Preparing for College

Will "Undecided" Major on Applications Hurt Admission Odds?

Question: My son is not sure yet what his major will be but he knows it will science-related, and maybe engineering. Will that hurt him during the application process when he is asked to specify a discipline?

When the choice of major that the candidate indicates on the application is not binding (i.e., the student is not making a formal commitment to it), then I always advise students to write down something rather than answering "undecided." It usually works in a student's favor to show that he or she does have specific interests and for the admissions committees to have at least an inkling of what these interests are. Since most applications allow space for two or three prospective majors, the student can toss out a range of options which may be similar to each other (e.g., math, computer science, physics) or not at all (e.g., Spanish, chemistry, art history).

But ... at some institutions, candidates are applying to a specific major or program, and thus the choice is important. It is usually changeable down the road, once the student has matriculated, but often such changes come with hassles. At these colleges, most students can get out of a major they don't like, but they can't always get into the one they prefer. So, the first step for your son is to distinguish between the colleges on his list where his choices are expected to be binding and those where they aren't.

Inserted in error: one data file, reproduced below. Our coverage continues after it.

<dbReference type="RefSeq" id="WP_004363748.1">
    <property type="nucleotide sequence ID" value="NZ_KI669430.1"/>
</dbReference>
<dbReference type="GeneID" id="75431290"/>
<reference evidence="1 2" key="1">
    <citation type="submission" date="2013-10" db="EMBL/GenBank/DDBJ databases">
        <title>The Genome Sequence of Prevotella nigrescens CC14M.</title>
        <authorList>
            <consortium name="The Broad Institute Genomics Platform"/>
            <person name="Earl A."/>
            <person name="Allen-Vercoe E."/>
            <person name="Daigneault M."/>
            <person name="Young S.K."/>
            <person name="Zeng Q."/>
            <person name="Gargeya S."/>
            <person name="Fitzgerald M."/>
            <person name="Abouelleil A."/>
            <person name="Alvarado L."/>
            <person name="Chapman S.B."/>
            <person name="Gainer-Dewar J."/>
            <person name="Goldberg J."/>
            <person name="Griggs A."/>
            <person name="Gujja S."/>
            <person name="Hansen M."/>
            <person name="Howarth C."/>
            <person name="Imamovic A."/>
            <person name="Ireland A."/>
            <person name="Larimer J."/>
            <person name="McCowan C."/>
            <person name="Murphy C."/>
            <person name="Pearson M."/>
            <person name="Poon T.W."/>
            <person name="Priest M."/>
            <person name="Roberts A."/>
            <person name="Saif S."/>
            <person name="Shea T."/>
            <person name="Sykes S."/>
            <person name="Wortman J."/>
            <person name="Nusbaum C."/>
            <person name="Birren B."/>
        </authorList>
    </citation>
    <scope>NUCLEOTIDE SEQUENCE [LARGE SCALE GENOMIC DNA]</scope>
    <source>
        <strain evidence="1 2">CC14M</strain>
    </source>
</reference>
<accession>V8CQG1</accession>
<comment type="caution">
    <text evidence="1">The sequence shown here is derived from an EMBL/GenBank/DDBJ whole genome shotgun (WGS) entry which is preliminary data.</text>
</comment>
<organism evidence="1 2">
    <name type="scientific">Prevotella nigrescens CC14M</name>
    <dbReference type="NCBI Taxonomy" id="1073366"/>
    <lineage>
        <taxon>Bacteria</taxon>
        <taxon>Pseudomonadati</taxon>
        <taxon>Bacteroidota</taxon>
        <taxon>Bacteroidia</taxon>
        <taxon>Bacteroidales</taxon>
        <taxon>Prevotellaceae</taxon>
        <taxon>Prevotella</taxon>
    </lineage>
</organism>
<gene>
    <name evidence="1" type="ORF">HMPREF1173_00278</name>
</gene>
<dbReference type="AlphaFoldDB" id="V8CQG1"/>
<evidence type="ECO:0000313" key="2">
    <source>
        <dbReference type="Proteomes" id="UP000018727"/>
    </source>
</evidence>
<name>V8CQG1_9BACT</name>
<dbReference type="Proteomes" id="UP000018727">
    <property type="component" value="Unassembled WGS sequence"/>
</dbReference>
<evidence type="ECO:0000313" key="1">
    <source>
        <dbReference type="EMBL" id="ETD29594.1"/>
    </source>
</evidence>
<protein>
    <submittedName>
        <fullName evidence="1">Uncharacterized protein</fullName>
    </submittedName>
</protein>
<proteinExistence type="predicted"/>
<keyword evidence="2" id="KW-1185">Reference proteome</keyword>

Moreover, because one of your son's possible majors is engineering, this can be a whole different--and more complicated--ball of wax. Most universities have separate colleges of engineering. Thus, a student who wants to be a biology or chem major might be applying to the "College of Arts & Sciences" while an aspiring engineering might be applying to a completely separate "College of Engineering" within the institution. So, by throwing engineering into the mix, your son's quandary becomes more complex.

Unfortunately, his best bet is to contact all of the colleges on his list and find out:

-if the choice he indicates on his application is binding

-if a possible engineering major means applying to a separate program or school within the institution

-if the college allows a first and second choice, when the major on the application is binding

-how the college responds to students who list "Undecided" as their choice but may possibly want to go into engineering

He may find this information on college Web sites, but--if this turns into too much of a treasure hunt--he should contact the admission office directly. He may also want to contact each engineering department directly, too, to find out their policies on when and how an undergrad who is truly undecided needs to make a commitment to this discipline. I think your son would have an easier time if he were stuck between political science and English lit. ;-)